notice to bidders The Hemphill County Sheriff’s Office is accepting bids for the sale of a 2003 Ford Crown Victoria. This vehicle has been wrecked and may be viewed at Prater’s Wrecker Service. Bids may be submitted to the County Judge’s Office and all bids will be opened on April 14, 2008 at the Commissioners’ Court meeting. 11-2cH



P.O. BOX 303



Sharing is nice.

Call 323-6129.




citation by publication

citation by publication

THE STATE OF TEXAS NOTICE TO DEFENDANT: “You have been sued. You may employ an attorney. If you or your attorney do not file a written answer with the clerk who issued this citation by 10:00 a.m. on the Monday next following the expiration of forty-two days after the date of issuance of this citation, a default judgment may be taken against you.” TO AMERICAN INNOVATIVE ROYALTY SYSTEM, Defendant(s), HELEN N. WILLIAMS THELMA L. WILLIAMS CAROL S. DINSMORE J.W. STRAIGHT T.R. CHITWOOD GREETING: You are hereby commanded to appear by filing a written answer to the Plaintiff’s ORIGINAL Application at or before ten o’clock a.m. of the Monday next after the expiration of forty-two days after the date of issuance of this citation the same being Monday the 7th day of APRIL, 2008, before the Honorable 31ST JUDICIAL DISTRICT Court of HEMPHILL County, Texas at the Court House of said County in CANADIAN, Texas. Said Plaintiff’s Petition was filed in said court on the 21st day of FEBRUARY, 2008, in this case, numbered 6552 on the docket of said court, and styled, LAREDO PETROLEUM TEXAS, LLC, Plaintiff VS. AMERICAN INNOVATIVE ROYALTY SYSTEMS, HELEN N. WILLIAMS, THELMA L. WILLIAMS, CAROL S. DINSMORE, J.W. STRAIGHT, and T.R. CHITWOOD, Defendants. The names of the parties to the cause are as follows: A brief statement of the nature of this suit is as follows to-wit: Appointment of Receivership for Mineral Interest as is more fully shown by Plaintiff’s Petition on file in this suit. The officer executing this writ shall promptly serve the same according to requirements of law, and the mandated thereof, and make due return as the law directs. Issued and given under my hand and the Seal of said Court, at office in CANADIAN, Texas, this the 22nd day of FEBRUARY, 2008. ATTEST: BRENDA PERRIN, CLERK, DISTRICT COURT, HEMPHILL COUNTY, TEXAS. BY: VELDA BILLENWILLMS, DEPUTY. 9-4cS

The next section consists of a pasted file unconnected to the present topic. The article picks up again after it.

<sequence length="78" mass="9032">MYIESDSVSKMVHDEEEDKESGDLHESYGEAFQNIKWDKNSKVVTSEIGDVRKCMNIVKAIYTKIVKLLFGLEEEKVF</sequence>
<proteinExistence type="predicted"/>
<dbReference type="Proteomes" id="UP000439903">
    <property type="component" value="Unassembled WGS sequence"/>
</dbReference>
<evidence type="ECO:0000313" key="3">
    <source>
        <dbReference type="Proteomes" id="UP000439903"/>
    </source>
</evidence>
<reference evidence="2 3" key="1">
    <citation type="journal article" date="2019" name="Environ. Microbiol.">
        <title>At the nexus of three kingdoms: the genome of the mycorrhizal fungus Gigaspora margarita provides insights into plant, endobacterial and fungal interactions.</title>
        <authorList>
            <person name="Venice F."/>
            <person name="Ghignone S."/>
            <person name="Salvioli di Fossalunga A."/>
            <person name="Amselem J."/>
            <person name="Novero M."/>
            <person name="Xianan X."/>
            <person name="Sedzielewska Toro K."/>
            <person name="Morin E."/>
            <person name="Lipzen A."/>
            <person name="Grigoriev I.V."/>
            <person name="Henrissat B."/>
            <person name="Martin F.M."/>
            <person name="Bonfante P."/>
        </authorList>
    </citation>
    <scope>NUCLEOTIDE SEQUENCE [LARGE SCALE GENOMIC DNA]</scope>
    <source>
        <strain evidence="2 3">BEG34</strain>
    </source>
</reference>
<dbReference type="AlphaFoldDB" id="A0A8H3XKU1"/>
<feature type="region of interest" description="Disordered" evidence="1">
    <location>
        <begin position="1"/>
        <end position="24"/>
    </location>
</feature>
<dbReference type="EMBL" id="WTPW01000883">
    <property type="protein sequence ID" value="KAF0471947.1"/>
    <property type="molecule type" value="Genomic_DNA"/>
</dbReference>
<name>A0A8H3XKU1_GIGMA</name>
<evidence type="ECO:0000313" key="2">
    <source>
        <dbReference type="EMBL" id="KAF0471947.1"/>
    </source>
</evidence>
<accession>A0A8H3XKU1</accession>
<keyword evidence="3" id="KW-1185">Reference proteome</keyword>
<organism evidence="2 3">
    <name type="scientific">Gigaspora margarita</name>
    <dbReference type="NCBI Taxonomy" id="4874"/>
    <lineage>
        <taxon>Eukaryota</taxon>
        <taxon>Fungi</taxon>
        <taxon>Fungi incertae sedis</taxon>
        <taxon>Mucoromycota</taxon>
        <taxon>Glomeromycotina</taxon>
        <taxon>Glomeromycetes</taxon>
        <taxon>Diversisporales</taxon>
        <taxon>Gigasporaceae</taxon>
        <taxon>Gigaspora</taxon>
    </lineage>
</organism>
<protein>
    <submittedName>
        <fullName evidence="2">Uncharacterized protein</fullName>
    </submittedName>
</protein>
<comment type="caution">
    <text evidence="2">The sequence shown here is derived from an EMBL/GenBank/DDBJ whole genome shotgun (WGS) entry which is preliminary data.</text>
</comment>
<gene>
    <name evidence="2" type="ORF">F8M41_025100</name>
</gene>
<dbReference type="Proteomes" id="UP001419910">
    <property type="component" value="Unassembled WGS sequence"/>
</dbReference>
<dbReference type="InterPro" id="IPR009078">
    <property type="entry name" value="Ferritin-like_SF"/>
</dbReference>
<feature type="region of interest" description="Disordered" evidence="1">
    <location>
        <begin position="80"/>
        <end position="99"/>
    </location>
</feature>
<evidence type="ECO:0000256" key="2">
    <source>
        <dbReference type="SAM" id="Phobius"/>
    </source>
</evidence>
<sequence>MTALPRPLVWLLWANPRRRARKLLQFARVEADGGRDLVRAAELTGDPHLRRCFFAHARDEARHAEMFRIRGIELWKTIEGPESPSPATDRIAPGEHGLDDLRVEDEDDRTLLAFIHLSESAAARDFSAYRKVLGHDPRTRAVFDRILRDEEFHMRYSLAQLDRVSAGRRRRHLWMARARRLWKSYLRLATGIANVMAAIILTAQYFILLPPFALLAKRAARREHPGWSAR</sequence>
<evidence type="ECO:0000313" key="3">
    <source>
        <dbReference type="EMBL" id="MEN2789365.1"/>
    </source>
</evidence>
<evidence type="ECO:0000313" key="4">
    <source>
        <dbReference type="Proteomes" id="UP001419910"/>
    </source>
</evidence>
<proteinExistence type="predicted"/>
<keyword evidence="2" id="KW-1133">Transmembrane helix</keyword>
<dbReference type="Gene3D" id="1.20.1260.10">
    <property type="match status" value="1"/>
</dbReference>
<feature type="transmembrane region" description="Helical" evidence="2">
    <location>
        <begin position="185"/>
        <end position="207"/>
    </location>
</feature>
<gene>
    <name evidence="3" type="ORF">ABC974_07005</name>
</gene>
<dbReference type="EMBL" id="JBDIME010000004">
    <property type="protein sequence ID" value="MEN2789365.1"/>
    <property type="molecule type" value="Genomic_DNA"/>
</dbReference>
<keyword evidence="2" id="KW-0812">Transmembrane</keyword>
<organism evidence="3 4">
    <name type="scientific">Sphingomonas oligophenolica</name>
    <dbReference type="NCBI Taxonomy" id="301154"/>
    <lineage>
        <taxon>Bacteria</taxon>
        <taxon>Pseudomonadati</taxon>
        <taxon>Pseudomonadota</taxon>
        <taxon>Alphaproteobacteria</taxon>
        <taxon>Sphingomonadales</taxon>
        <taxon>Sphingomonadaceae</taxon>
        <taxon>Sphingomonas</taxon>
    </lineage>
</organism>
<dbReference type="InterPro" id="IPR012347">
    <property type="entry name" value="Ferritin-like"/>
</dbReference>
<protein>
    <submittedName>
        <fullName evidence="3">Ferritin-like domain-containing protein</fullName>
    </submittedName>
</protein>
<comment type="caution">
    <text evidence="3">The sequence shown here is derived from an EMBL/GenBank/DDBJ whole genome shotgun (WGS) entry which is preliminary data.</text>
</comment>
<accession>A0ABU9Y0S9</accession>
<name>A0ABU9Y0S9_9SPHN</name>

citation by publication

THE STATE OF TEXAS NOTICE TO DEFENDANT: “You have been sued. You may employ an attorney. If you or your attorney do not file a written answer with the clerk who issued this citation by 10:00 a.m. on the Monday next following the expiration of forty-two days after the date of issuance of this citation, a default judgment may be taken against you.” TO: ALFRED M. STEWARD, Defendant(s), GEORGIE GALBREATH, DOROTHY L. SMITH, JOHN J. ENGLE, GLORIA DAWN SCHAEF, JANELL ARDIS WARDWELL, DANIEL HUGH WARDWELL, PEGGY LOUISE MCDANIEL, ROBERT S. NEEL, GARY L. NEEL GREETING: You are hereby commanded to appear by filing a written answer to the Plaintiff’s ORIGINAL Application at or before ten o’clock a.m. of the Monday next after the expiration of forty-two days after the date of issuance of this citation the same being Monday the 7th day of APRIL, 2008, before the Honorable 31ST JUDICIAL DISTRICT Court of HEMPHILL County, Texas at the Court House of said County in CANADIAN, Texas. Said Plaintiff’s Petition was filed in said court on the 21st day of FEBRUARY, 2008, in this case, numbered 6551 on the docket of said court, and styled, LAREDO PETROLEUM TEXAS, LLC, Plaintiff VS. ALFRED M. STEWARD, GEORGIE GALBREATH, DOROTHY L. SMITH, JOHN J. ENGLE, GLORIA DAWN SCHAEF, JANELL ARDIS WARDWELL, DANIEL HUGH WARDWELL, PEGGY LOUISE MCDANIEL, ROBERT S. NEEL, GARY L. NEEL, Defendants The names of the parties to the cause are as follows: A brief statement of the nature of this suit is as follows to-wit: Appointment of Receivership for Mineral Interest as is more fully shown by Plaintiff’s Petition on file in this suit. The officer executing this writ shall promptly serve the same according to requirements of law, and the mandated thereof, and make due return as the law directs. Issued and given under my hand and the Seal of said Court, at office in CANADIAN, Texas, this the 22nd day of FEBRUARY, 2008. ATTEST: BRENDA PERRIN, CLERK, DISTRICT COURT, HEMPHILL COUNTY, TEXAS. BY: VELDA BILLENWILLMS, DEPUTY. 9-4cS

citation by publication